Bring-your-own SSL Certs with VNS3

by | 12 Sep 2017

One of the (few) issues some customers have with VNS3 is the use of self-signed certificates. There are arguments to be made that self-signed certs can be as secure than those provided by third-party trusted signing certificate authorities (CAs), when implemented properly. But these arguments are often more hassle than many IT departments want, especially as most browsers have increased their scary warnings, and when an end user sees those the last thing they want is a debate on the relative security of CAs versus their own local infrastructure.

As of version 4.0 of VNS3 it is possible to upload your own SSL certs. These can be self-signed certs or those provided by a CA.

In this post we’re going to show how to create and upload a signed certificate to VNS3 by using EFF’s Certbot and certificates generated by Let’s Encrypt. Certbot is a part of EFF’s efforts to encrypt the entire Internet. It acts as a client to the Let’s Encrypt open CA, which is a service provided by the Internet Security Research Group (ISRG).

Our approach will be to create the certificates separate from the instance, then upload them using VNS3’s UI.

Creating and Installing Your Let’s Encrypt Certificates

The rest of this tutorial assumes the following:

  • You have ownership of a specific domain,
  • You are naming your VNS3 instance
  • You have access to the DNS records for

Given the above requirements, you can run the Certbot process on a separate server and have the certs generated, ready to be uploaded to VNS3.

The approach is:

  • Add as an A or CNAME record to your DNS records for
  • If it’s not already installed, install Certbot on your separate server ( ). It’s even possible to use Docker ( ).
  • Run the Certbot client (if this is the first time you’ve run the client you will be asked for an email address for renewal/security notices and you will be asked to agree to the Terms of Service.) :

Running Certbot looks similar to the following:

$ sudo certbot certonly –manual –preferred-challenges dns

Please enter in your domain name(s) (comma and/or space separated) (Enter ‘c’ to cancel):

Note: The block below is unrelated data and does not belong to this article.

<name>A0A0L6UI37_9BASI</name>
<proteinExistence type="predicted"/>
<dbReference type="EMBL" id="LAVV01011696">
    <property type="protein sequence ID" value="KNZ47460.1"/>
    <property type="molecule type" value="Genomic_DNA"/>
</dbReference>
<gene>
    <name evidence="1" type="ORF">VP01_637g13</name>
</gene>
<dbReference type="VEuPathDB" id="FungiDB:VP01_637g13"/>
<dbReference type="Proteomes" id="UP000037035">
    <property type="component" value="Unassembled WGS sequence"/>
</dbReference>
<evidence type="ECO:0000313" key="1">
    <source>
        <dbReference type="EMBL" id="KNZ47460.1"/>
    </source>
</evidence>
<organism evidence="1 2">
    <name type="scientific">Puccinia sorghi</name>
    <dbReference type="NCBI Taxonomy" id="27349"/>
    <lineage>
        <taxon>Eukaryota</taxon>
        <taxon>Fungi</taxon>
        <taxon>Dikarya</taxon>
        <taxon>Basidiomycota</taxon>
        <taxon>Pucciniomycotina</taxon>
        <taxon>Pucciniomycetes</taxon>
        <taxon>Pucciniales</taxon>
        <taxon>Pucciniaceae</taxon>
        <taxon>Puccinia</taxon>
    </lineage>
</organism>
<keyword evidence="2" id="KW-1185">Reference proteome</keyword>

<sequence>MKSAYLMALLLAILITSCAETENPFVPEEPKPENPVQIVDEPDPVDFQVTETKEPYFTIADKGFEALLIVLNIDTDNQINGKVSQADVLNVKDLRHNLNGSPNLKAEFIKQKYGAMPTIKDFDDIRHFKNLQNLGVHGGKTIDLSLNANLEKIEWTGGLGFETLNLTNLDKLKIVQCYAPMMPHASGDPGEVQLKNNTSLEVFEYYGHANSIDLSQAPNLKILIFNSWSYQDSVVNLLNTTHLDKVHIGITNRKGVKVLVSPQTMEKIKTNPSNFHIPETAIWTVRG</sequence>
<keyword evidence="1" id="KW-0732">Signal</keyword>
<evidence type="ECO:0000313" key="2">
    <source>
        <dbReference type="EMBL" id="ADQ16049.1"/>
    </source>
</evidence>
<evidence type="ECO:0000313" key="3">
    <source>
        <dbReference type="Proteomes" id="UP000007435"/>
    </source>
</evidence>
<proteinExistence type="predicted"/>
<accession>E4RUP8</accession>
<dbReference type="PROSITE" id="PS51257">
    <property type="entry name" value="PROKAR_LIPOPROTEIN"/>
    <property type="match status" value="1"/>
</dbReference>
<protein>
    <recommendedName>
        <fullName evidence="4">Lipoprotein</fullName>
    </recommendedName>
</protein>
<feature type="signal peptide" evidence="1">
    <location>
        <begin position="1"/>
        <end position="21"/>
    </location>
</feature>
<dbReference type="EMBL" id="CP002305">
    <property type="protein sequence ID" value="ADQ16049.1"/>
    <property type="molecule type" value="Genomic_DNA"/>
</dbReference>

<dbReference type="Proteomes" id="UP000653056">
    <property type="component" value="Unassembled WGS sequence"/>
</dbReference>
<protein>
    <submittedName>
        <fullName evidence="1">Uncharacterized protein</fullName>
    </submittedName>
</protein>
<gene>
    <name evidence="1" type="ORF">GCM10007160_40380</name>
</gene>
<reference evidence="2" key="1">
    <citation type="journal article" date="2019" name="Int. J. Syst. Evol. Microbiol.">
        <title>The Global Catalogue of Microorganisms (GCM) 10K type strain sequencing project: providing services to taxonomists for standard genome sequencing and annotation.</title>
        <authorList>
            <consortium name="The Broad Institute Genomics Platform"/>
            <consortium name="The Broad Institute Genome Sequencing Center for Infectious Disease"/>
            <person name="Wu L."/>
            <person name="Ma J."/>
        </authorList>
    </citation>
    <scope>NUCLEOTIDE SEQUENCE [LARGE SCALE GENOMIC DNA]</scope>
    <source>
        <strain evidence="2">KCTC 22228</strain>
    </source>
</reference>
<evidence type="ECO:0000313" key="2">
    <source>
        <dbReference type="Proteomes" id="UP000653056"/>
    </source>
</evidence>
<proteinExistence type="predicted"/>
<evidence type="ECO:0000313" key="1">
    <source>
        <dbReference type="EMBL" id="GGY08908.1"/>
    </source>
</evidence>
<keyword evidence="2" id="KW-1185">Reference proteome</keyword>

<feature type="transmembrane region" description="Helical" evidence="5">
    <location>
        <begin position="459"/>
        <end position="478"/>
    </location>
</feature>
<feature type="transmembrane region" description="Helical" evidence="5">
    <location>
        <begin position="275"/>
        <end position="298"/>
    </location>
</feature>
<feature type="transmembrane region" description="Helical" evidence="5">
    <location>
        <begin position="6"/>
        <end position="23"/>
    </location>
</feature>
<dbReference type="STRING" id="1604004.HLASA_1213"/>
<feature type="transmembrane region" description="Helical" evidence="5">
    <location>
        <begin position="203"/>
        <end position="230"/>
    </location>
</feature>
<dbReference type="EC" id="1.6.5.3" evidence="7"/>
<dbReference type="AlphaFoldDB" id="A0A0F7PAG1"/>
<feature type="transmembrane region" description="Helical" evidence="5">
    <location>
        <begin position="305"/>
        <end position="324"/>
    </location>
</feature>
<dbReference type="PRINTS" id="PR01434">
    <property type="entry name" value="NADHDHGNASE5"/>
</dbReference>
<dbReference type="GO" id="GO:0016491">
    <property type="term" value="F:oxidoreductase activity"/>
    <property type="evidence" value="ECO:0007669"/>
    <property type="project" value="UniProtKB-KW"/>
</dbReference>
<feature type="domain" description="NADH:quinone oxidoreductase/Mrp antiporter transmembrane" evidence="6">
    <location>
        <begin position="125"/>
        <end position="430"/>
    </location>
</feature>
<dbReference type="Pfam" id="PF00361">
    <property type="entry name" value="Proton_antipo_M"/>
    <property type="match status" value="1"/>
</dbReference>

Yuo’ll step through the certbot prompts to create your certificates. At this point you will have to wait for your DNS records to push the TXT record out. This should be fairly quick. To see if your TXT record has appeared you can use the “dig” command (in a separate tab/window), which should return the contents of the TXT record. For example:

$ dig txt

For VNS3 we need the following files:



To update via the UI, connect to your instance and navigate to the “HTTPS Certs” option in the Admin section of the menu.

The file, cert.pem , is your SSL certificate, and privkey.pem is your SSL key file. Upon clicking the “Upload and Install” button you will receive the message, “HTTPS certs validated and installed”. (If you receive “Error validating key/cert files” it’s possible the order of the files was reversed, with the private key as the cert and vice versa). Once installed the system will restart the web server and your new certificates should be protecting your VNS3 instance.

Automating Certificate Renewal

An SSL certificate from Let’s Encrypt CA expires in 3 months. This is actually a very good thing as it means that in the event of another Heartbleed-type bug, the maximum amount of time that the weakened certs will remain active is 90 days. The problem is that it means that someone will need to rerun Certbot and update the certs on the VNS3 instances every 90 days. A better way is to automate the process.

A detailed analysis of the certificate renewal process is beyond this post. Instead we’ll just touch on some details. Certbot supports a way of running non-interactively but a plugin is required when combining with manual use. It is also possible to run semi-interactively, like so:

$ sudo bash -c “yes | certbot certonly –manual –cert-name ”

To automate the uploading of the new certs to the VNS3 instance requires use of the API. Here is an example of some basic, hastily written Ruby code that can be used to upload and install the certs:

require ‘rest_client’
require ‘json’

@user = ‘api’
@password = ‘vnscubed’

base_path = ‘ ’
cert =‘cert.pem’)
key =‘cert.key’)
def put(url, payload = {})
rc =, user: @user, password: @password, verify_ssl: OpenSSL::SSL::VERIFY_NONE)
JSON.parse(rc.put(payload.to_json, content_type: ‘application/json’))
def get(url)
rc =, user: @user, password: @password, verify_ssl: OpenSSL::SSL::VERIFY_NONE)
JSON.parse(rc.get(content_type: ‘application/json’))
response = put(“#{base_path}/keypair”, { cert: cert, key: key })
response = put(“#{base_path}/install”)
uuid = response[‘response’][‘uuid’]response = get(“#{base_path}/install/#{uuid}”)
while response[‘response’][‘state’] == ‘pending’
puts “Job #{uuid} : status #{response[‘response’][‘status’]}”
sleep 3
response = get(“#{base_path}/install/#{uuid}”)
puts “Job #{uuid} : status #{response[‘response’][‘status’]}”
rescue => e
puts “Error: #{e.message}”

The above Ruby code should not be used in production. It doesn’t test well for errors, it has global variables, it loops in an unchecked way and it’s not verifying the existing SSL certs. But on the positive side, it does demonstrate how easy it can be to upload newly generated certs to a VNS3 instance.

Taking the two separate steps and wrapping them in a script is trivial and having either a Jenkins task or a cron job run the process every month or two should be easy to ensure that the certificates on your VNS3 instances are up-to-date.


In this post we’ve shown you how to create and upload an SSL certificate for your VNS3 instance using Let’s Encrypt and Certbot. We’ve also given a quick overview on how to begin to automate the certificate update process. Hopefully another item on the ever-lengthening IT security to-do list can now be checked off.